COALTION FOR H.R. 2003 URGES ALL ETHIOPIANS IN THE WASHINGTON, D.C. METRO AREA TO ATTEND HEARING AND SHOW SUPPORT FOR SENATOR FEINGOLD’S EFFORTS – COALTION FOR H.R. 2003
Tel: 323-988-5688 Fax: 323-924-5563
For Immediate Release
March 6, 2008
Senate African Affairs Subcommittee
Schedules Hearing on U.S. Policy Options on the Horn of Africa
Dirksen Senate Office Building – SD 419
Tuesday, March 11
COALTION FOR H.R. 2003 URGES ALL ETHIOPIANS IN THE WASHINGTON, D.C. METRO AREA TO ATTEND HEARING AND SHOW SUPPORT FOR SENATOR FEINGOLD’S EFFORTS
The Senate African Affairs Subcommittee has scheduled a hearing on U.S. policy options on the horn of Africa on March 11, 2008. The Coalition for H.R. 2003 urges all Ethiopians in the Washington, D.C. metro area to attend the hearing, and show support to Senator Feingold in his efforts to bring about change in U.S. policy in the horn of Africa, and particularly in Ethiopia.
The Subcommittee has not issued a statement on the specific issues to be covered in the hearing. However, on March 3, 2008, Senator Russ Feingold, chairman of the Subcommittee, gave a passionate statement on the floor of the Senate expressing his deep concerns on the political situation in the Horn of Africa and massive human rights violations in Ethiopia. Informed sources suggest that his Senate speech provides a good indication of the scope and direction of the hearing.
In the March 3rd statement, Senator Feingold stated “Ethiopia sits on the Horn of Africa – perhaps one of the roughest neighborhoods in the world” surrounded by the “failed state of Somalia”, an “authoritarian regime in Eritrea”, a “genocidal regime in the Sudan” and Kenya that is “descending into crises”. He criticized the “Bush Administration’s approach to strengthening and building bilateral ties with Ethiopia has been short-sighted and narrow” and ignored “poor governance and human rights concerns” in Ethiopia.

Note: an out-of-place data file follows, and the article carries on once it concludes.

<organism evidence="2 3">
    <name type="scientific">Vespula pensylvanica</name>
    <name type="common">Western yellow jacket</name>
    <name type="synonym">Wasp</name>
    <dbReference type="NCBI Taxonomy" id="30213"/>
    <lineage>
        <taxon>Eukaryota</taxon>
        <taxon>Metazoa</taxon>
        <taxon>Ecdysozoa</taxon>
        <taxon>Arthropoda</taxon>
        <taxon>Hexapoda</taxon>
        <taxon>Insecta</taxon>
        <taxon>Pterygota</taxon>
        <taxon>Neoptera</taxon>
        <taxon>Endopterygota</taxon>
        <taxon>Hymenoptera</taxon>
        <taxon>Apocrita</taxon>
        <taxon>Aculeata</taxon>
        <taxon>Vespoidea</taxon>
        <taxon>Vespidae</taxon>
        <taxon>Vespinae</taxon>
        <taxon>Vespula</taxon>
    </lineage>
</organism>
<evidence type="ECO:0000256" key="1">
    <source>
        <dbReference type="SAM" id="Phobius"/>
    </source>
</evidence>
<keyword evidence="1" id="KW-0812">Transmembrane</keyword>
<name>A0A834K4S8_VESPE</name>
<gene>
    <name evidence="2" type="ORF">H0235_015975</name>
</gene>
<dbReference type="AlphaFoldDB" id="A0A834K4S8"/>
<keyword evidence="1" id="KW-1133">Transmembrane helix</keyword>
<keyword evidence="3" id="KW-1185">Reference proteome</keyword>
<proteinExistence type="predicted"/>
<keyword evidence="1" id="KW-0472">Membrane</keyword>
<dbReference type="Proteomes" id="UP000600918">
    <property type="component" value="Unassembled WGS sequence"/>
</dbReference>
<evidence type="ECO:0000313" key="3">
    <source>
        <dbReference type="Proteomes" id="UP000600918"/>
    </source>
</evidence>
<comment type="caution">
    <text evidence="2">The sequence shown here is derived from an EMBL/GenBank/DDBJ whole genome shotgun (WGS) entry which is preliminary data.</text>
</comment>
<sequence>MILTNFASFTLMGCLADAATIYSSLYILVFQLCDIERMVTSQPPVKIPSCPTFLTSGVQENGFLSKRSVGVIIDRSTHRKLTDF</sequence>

Senator Feingold stressed that U.S. policy should be based on a clear understanding of “what is really occurring in Ethiopia. Rather than place our support in one man, we must invest in Ethiopia’s institutions and its people to create a stable, sustainable political system.”
Senator Feingold expressed his deep concerns about the human rights violations in Ethiopia:
“Mr. President, I am seriously concerned about the direction Ethiopia is headed – because according to many credible accounts, the political crisis that has been quietly growing and deepening over the past few years may be coming to a head. For years, faced with calls for political or economic reforms, the Ethiopian government has displayed a troubling tendency to react with alarmingly oppressive and disproportionate tactics….
[W]e received reports of massacres of civilians in the Gambella region of Ethiopia, which touched off a wave of violence and destruction that has yet to truly loosen its grip on the region. At that time, hundreds of lives were lost, tens of thousands were displaced, and many homes, schools, and businesses throughout the area were destroyed. Credible observers agree that Ethiopian security forces were heavily involved in some of the most serious abuses and more than 5 years later no one has been held accountable and there have been no reparations.